Since Aug 20, 2004
From my sonofatpatcher2 FR Homepage ( http://www.freerepublic.com/~sonofatpatcher2/ ) Oct 29, 2000:
T-Patchers are those who served with the 36th Infantry Division in WW2. Their shoulder insignia is a 'T' inside an arrowhead that was the original National Guard patch indicating men from Texas & Oklahoma served in it. By 1940 when the unit was federalized, they were mainly an all-Texas group.
Therefore, I am a son of a T-Patcher and took this as my FR id. I was the original sonofatpatcher ( http://www.freerepublic.com/~sonofatpatcher/ ) joined Apr 23, 2000, but was away for a bit and came back to find I could not get my old password. (Computer crash & change of e-mails and servers, etc...) I resigned up as sonofatpatcher2.
Yes, Dad was more than a father, he was my best friend.
A few of the surviving photos of my late T-Patcher father:
Dad... in Massachusetts before shipping out in 1942--
Dad... in Scotland 1943--
Dad... again in Scotland 1943--
Dad... in the invasion of Southern France in 1944--
Dad... with Mom and me in Marlin, Texas, 1949--
Dad... and (l to r clockwise) me, Mom, my Grandmother, my Grandfather, Jim Cook, Le Ann Payne & Whitey Payne at Old Mexican Inn, Corsicana, Texas, on August 26, 1949, my 2nd birthday--
Dad... Mom and me in Nashville, TN, 1956--
Dad... Mom and friends night clubing in old Juárez, Mexico, back in 1959 when it was safe to cross the border from El Paso for a night of fun--
Dad... and Mom outside our loghouse in Gunnison, Colorado, 1963--
Dad.. about to go put up the sign for his new Construction business, Kerens, Texas, 1966--
Dad passed on suddenly in Baytown, Texas, in 1971 and not a day goes by that I do not think of, and miss him.
This part of "The Battle Hymn of the Republic" has alway brought tears to my eyes and I have them now as I post this.
As has this from "13 Days of Glory":
"Now the bugles are silent
And there's rust on each sword
And the small band of soldiers...
Lie asleep in the arms of the Lord...
Bless them, Bless them All.
Now, as to Iraq...
During World War Two, Hollywood produced a series of films titled Why We Fight produced by Frank Capra. Shown in theaters across the nation and to every soldier, sailor, airman and marine, few if any questioned why we fought. In this second round of the Gulf War, Hollywood has produced mainly protests.
During the Second World War, many Hollywood stars enlisted in the armed services to fight for their country. Jimmy Stewart, Clark Gable, Tryone Power and David Niven, to name just a few, not only enlisted, but went into combat. Today's Hollywood stars, for the most part, don't have the time nor the inclination to do anything for their country. Their biggest apparent fears are the war disrupting the Oscars, their latest filming schedule or their court-side seats at the Final Four.
Most have forgotten the words of one of their revered heroes, John F. Kennedy who intoned, "Ask not what your country can do for you, ask why you can do for your country."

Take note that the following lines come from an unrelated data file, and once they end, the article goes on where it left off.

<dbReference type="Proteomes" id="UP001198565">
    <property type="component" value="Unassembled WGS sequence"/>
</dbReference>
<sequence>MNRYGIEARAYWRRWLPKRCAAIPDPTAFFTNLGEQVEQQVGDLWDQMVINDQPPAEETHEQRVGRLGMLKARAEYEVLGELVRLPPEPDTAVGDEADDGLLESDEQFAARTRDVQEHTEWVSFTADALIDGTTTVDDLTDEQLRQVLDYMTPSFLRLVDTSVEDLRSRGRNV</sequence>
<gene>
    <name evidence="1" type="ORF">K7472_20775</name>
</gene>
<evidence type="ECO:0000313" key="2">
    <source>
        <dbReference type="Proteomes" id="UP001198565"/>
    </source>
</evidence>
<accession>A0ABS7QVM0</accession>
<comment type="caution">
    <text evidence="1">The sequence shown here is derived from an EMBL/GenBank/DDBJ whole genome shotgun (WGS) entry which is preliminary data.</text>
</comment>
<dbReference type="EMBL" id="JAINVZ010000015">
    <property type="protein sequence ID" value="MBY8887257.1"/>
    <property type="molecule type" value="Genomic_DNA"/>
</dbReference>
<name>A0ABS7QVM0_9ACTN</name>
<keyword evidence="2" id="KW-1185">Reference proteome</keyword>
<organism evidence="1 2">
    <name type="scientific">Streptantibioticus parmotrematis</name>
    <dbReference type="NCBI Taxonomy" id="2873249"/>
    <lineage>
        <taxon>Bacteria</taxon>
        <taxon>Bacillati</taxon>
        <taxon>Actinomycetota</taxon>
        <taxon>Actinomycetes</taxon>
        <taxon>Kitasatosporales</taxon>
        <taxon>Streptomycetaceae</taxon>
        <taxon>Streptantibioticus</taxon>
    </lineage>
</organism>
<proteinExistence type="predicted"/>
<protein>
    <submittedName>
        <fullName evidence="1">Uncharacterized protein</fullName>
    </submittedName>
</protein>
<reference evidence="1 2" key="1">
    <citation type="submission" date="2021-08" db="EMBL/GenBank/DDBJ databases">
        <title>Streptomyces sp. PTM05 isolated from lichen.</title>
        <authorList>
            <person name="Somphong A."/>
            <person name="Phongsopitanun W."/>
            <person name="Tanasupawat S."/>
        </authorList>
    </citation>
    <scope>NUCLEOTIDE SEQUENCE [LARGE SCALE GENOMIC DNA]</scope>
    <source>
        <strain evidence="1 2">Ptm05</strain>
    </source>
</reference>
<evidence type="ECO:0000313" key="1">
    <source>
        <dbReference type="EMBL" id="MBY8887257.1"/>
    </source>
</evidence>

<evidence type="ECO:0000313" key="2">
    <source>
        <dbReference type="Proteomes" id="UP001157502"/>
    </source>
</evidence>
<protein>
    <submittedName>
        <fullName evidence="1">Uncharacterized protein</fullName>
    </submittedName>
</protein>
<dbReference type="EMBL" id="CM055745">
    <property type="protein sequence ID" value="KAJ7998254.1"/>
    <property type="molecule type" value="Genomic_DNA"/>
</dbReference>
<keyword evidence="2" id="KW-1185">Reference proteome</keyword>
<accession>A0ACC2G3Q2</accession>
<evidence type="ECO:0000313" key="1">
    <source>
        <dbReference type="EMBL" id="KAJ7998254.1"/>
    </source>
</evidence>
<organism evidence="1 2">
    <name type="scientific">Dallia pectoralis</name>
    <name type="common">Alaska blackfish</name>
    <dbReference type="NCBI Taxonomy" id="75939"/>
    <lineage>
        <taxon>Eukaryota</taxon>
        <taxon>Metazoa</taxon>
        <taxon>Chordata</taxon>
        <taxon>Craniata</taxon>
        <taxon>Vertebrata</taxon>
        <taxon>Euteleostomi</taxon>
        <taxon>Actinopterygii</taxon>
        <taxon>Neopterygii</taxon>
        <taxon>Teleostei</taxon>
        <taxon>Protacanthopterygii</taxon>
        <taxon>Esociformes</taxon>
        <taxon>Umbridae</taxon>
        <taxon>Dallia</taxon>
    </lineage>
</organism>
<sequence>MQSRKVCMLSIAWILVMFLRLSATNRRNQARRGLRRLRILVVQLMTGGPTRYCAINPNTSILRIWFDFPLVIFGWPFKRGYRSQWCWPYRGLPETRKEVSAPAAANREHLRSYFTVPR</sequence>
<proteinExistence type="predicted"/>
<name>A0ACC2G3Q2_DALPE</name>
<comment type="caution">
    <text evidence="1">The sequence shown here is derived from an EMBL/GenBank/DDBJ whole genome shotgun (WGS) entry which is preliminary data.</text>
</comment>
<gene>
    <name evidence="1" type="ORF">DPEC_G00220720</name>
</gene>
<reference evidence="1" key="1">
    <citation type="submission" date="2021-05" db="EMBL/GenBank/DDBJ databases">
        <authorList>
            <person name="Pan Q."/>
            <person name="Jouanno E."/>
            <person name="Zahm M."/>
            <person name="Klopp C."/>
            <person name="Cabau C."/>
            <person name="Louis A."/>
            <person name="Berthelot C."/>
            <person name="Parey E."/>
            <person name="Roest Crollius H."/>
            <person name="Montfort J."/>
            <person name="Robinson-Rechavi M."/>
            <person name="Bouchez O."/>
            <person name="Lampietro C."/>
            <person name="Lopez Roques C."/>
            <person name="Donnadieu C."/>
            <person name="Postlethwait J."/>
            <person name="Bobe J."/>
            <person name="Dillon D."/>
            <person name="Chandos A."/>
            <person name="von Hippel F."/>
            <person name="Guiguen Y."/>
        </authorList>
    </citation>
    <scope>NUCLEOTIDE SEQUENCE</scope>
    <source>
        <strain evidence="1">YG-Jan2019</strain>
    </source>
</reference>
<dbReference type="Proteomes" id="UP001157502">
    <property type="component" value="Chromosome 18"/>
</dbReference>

So much for the Hollywood Left's memory.
The Hollywood Left claims their protests are patriotic and their right. Yet when hundreds of thousands, if not millions, of Country Music fans protests the anti-war words of Dixie Chicks Natalie Maines, the Hollywood Left shouts, "Foul!" Not buying the Dixie Chicks' CDs or asking C&W radio to suspend Dixie Chick songs from stations' playlist is not a right according to the Hollywood Left. That is persecution, they claim, an illegal boycott fostered by yet another vast Right-Wing Conspiracy.
When Martin Luther King called for boycotts in the 1960s, the Hollywood Left and many Americans of good conscience marched arm-in-arm with him. It was their right to do this. Now The Hollywood Left denies those rights to anyone opposed to their thoughts. Selective memory strikes again.
So, with the majority of Hollywood movers and shaker against serving in any capacity other than to protest, one may ask: why do our troop fight? With the majority of the Democratic Party leadership against the war, one may ask again: why do our armed services fight?
The young men and women who are now engaged in combat in Iraq, why do they fight? It is not plunder or booty. They seek no territorial gain nor gold or silver. It is not blood lust as their Rules of Engagement are the strictest in all human history ever placed on any fighting force going into battle. They will not rape and maim, nor loot and torture. No civilians will be taken as hostages nor will any be summarily executed by American or British troops.
These troops carry no chemical or biological agents to loose upon the Iraqis, civilian or military. The offer humane care to any POW and all refugees. None will be turned away or beaten up. None will be raped.
Now, consider the track record of the Iraqi troops we face commanded by Saddam Hussein. In the past twenty odd years he and his military and secret police have plundered for booty. They have invaded for territorial gain. They have looted both gold and silver. They have gassed their military foes and civilians who opposed them. They have raped and maimed. They have raped female POWs.
Their Rules of Engagement is carte blanc for the Iraq military, the ends justify the means. Nor is any act too despicable nor beyond the pale for success in battle or in control of their objectives. Hostages are taken and either killed out right or just simply disappear off the face of the earth. They care not for the ecology of the planet as they set Kuwait's oil fields ablaze in 1991 and are even now torching their own.
If these actions by the Iraqi Military and Leadership is not enough reason to fight, then one British Commander told his troops the Iraqi have a stain on their souls. His point is well founded in recent history.
So, why do our troops fight? If you are not convinced by what I have written above, then you tell me?